Importance of teachers

By the time you read this, George Osborne, the Chancellor of the Exchequer, will have delivered his Budget.

People will be calculating how much extra the Chancellor has given and, very probably, how much more he has taken in the form of petrol duty, duty on beer or general tax.

I will want to write about the Budget and what it means for Hartlepool next week.

In the meantime, however, I want to outline the terrifying and exhilarating experience I had at St Hild’s School last week when I taught a lesson.

This was as part of Teach First Week, in which the charity Teach First highlights the vital importance of teaching as a means of inspiring and motivating pupils to achieve their best.

I taught an English class and haven’t been as nervous about anything in a long time.

I speak in public virtually every day and can do it without a great deal of trepidation. But last week before the lesson I was a bag of nerves.

I think that was because pupils are somewhat unforgiving. I don’t mean that in a critical sense, but with a belief that young people are curious but demand to see the relevance of a subject or situation. The job of a good teacher is to inspire and motivate the pupils to want to learn.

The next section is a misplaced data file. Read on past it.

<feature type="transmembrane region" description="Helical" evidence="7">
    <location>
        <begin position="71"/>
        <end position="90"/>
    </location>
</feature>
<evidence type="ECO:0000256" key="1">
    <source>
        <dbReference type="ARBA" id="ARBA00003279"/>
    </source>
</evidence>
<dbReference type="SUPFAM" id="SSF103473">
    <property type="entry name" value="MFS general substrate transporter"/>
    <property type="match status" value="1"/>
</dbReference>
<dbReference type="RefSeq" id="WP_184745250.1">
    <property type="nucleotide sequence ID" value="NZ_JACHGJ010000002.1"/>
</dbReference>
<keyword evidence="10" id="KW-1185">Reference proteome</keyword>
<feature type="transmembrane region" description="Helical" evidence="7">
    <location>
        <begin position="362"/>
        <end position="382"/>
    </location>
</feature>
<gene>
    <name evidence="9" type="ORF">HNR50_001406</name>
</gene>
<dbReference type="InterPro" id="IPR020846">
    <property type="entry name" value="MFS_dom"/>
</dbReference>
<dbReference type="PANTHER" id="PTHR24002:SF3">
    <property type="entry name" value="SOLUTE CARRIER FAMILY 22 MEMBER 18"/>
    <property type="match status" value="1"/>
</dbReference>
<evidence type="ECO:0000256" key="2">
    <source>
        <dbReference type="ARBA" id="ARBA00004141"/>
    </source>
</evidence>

I was meant to be teaching Shakespeare, in particular Shylock’s speech in The Merchant of Venice, and relating that to public speaking.

Shakespeare often gets a bad press and is seen as boring, especially by kids having to learn it as part of GCSE. But actually he is interesting, gritty and very honest.

Shakespeare is often just seen on the written page, and its arcane language can often, in cold print, seem impossible to understand.

But if you see it as it was meant to be seen – as a drama – it is very easy to understand and relate to the characters.

I showed students a clip of Al Pacino playing Shylock in the film version of The Merchant of Venice and, believe me, it is really powerful and dramatic – it’s like watching Godfather Part II.

I also tried to show examples of great public speaking. I used three of the best – Winston Churchill, John Kennedy and Barack Obama.

The pupils thought that Obama’s speech was the most engaging, possibly because it was the most modern, but were very astute in recognising the value of Churchill’s “We shall fight them on the beaches” speech.

The use of repetition in remarks and short snappy phrases that Churchill employed were similar to the Shylock speech, and students picked that up really quickly.

One girl in particular said of Churchill – “I thought he was speaking directly to me” – which I thought showed remarkable sophistication and caught in a very simple phrase how Churchill was able to command such leadership and respect in the Second World War.

The ability to inspire and motivate young people is very important, and many, many teachers do that every day. We often forget that. We owe them a huge debt of gratitude.

We also need organisations like Teach First to ensure that the brightest and best of our graduates go into our schools to help young people achieve their potential and learn about the world around them.